ENOUGH—Women filled the Council Chamber on May 7 to say they feel that assaults on Alaska Natives are receiving inadequate response and prosecution.

Assaults go unchecked, women tell City in work session

City officials faced a room of mostly Alaska Native women Monday evening who demanded the City work with individuals and social agencies to solve the problem of increasing numbers of assaults they say go unaddressed by police.
The group had been meeting for months on addressing the issue of public safety in the city, Lisa Ellanna said. The community was strong in community partnership, she said, but there was a deficiency in public safety “for us, which is really frustrating for us concerning crimes that are demeaning and debilitating,” Ellanna said.
“This work is equivalent to a Dept. of Justice Investigation,” she added.
Some women said they were very angry. But several stressed that they came out of love for their community as well, and wanted to join forces to solve some serious issues.
The women presented and read aloud a document, “Resolution in support of Justice for Alaska Native Sexual Assault and Violent Crime Victims in The Community of Nome, Alaska.”
The document lists 15 “Whereas” entries and ends with the following “Now therefore be it resolved:
Community members of Nome are requesting all City of Nome peace officers receive training on the following issues:
• Cultural orientation specific to Nome and the Bering Strait Region.
• Racial equality training for Nome police officers.
• Sexual and violent crime interview skills training for police officers.
• Sexual assault and violent crime trauma response training for Nome police officers.”
Sgt. Charlie Cross of Alaska State Troopers in Nome said members of his force had received training concerning interviews, as regards trauma and sex assault investigations, with most of the cost picked up by Bering Sea Women’s Group.
The group had been working for about three years on getting from “victimhood to advocacy” concerning dehumanizing acts which had not been getting adequate response from law enforcement, leaders said.
Several women provided examples where they said Nome Police Dept. had not responded when called.
LaVerne Ashenfelter, currently a taxi driver, recounted an experience when she witnessed an assault in progress and police did not respond to her call.
“When we call for help. we expect help,” Ashenfelter said. “When you see someone getting hurt, you stop it. I’m tired of being quiet. God put me on earth to say something,” she said. “We want eyes open and victims to be helped.”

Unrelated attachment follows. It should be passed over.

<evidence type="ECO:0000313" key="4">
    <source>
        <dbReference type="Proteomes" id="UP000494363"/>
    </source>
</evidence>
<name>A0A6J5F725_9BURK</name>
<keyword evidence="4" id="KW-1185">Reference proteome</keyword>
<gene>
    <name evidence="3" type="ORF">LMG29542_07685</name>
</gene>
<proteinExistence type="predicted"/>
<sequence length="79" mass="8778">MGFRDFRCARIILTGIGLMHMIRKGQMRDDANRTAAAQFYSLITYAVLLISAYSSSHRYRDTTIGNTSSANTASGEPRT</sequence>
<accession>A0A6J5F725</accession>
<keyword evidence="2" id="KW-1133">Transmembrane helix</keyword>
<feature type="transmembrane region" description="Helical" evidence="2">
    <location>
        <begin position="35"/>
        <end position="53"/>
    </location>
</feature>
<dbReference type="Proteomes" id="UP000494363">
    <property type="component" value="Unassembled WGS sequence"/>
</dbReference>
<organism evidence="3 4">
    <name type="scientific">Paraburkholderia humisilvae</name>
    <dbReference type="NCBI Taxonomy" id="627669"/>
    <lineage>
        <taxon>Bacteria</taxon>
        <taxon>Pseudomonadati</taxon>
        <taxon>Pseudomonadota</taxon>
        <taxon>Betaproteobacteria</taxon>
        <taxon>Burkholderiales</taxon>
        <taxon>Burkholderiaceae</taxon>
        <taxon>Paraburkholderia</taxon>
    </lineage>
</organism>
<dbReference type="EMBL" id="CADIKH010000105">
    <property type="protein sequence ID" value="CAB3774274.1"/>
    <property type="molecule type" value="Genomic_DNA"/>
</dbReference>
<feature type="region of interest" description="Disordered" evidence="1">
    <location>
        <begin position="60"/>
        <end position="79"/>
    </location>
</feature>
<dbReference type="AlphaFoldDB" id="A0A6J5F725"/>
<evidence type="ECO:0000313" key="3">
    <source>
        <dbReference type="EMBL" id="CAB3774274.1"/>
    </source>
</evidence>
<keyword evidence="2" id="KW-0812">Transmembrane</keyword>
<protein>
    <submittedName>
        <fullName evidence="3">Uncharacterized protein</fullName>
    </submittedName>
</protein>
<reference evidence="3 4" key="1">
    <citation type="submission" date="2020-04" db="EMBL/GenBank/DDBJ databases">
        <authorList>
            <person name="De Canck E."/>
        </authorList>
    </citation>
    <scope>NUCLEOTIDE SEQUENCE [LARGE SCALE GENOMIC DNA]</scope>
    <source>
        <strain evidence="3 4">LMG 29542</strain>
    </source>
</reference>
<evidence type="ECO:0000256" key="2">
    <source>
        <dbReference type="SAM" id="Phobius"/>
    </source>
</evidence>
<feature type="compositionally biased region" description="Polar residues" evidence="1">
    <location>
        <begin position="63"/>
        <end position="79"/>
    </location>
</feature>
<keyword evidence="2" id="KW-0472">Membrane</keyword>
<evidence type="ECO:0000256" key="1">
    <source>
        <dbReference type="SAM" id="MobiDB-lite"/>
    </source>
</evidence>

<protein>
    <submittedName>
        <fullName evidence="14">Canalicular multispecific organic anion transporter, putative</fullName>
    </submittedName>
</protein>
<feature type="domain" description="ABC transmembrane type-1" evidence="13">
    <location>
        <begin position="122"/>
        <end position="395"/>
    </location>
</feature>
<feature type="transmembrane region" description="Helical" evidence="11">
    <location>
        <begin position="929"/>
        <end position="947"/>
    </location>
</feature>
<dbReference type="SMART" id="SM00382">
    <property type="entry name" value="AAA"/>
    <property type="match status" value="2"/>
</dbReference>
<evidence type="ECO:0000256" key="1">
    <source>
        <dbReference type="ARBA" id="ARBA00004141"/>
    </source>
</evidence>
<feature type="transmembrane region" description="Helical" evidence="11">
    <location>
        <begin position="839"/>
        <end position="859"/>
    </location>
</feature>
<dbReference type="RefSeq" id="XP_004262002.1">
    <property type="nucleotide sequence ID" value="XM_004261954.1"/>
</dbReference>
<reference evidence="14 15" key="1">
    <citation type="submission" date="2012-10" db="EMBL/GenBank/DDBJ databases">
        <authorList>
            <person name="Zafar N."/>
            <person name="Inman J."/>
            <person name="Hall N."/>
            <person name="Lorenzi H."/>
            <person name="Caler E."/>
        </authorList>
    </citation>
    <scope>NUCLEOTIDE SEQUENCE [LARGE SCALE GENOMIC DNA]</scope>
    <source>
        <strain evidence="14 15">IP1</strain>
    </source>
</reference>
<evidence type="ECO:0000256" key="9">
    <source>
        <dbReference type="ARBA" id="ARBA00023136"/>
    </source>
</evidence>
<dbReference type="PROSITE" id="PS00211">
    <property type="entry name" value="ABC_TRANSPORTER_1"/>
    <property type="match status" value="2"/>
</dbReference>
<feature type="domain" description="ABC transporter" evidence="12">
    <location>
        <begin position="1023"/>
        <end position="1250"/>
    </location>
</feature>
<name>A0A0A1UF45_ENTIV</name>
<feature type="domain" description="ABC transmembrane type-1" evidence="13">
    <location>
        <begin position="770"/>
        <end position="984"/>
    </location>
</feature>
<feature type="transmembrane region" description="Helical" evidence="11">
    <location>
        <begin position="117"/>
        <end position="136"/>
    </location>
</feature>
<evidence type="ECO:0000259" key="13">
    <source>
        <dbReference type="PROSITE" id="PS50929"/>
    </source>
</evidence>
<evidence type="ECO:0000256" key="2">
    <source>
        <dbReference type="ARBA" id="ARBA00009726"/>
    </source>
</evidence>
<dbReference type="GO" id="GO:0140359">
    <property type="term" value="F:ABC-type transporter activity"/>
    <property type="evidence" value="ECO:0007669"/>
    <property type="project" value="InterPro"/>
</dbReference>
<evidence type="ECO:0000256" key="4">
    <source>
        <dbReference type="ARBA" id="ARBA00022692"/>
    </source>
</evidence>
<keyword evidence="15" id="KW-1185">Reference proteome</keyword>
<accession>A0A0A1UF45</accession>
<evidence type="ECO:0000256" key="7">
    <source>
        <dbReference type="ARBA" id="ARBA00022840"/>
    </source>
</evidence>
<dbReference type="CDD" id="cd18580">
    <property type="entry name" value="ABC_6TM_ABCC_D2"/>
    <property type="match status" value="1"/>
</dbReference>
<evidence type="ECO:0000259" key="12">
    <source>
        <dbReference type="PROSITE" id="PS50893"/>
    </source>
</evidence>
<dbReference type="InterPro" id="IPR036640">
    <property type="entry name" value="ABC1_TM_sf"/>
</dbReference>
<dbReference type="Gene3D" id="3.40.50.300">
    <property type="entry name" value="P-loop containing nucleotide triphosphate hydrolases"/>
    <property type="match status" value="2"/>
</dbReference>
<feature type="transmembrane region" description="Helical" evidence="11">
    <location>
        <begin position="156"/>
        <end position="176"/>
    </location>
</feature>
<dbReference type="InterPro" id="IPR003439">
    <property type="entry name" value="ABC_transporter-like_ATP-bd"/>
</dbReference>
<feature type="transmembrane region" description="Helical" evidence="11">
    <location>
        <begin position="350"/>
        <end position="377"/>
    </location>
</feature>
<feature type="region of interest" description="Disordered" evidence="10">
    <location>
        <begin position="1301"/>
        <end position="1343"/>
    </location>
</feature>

“They go to drugs, alcohol, and suicide,” she added.
Nome Planning Commissioner Sara Lizak participated in the presentation. She saw the seriousness of the issue, she said, pointing out that out of 40 police calls on sexual assault last year, five had resulted in arrests—way too low a number.
“Why call it in? It tells people their cases aren’t going anywhere,” she said.
Nome Common Council members Stan Andersen, Jerald Brown, Doug Johnson, Mark Johnson as well as Planning Commission representatives Sara Lizak and Larry Pedersen attended the May 7 work session.
 Nome Police Dept. Lt. Nick Harvey and Alaska State Trooper Charlie Cross were also present and heard the concerns.
Kirsten Timbers asked officials and audience to recognize the work the women had done, also work with agencies such as NSHC Behavior Health Services, Kawerak, the hospital, and other social services. The group had not come to the City to point fingers, Timbers said. The lack of response was not individuals’ failure, but a system failure, she added.
“We want to be part of the solution and make it better in our community,” Eva Menadelook said. “We stand as victims or someone we care about.
Andersen assured the women that they would receive a response from the City.
“Obviously we have to hear from the chief [NPD Chief John Papasodora],” he said.
“We don’t expect any resolution tonight,” Ellanna said. “We want to be at the table with you.”
The group wanted to have the number of rape kits on hand and the number processed or not processed, for starters. City officials said they would provide the numbers.
The meeting occurred after the newspaper deadline. Response from law enforcement was not available. Stay tuned for additional information and update.

 

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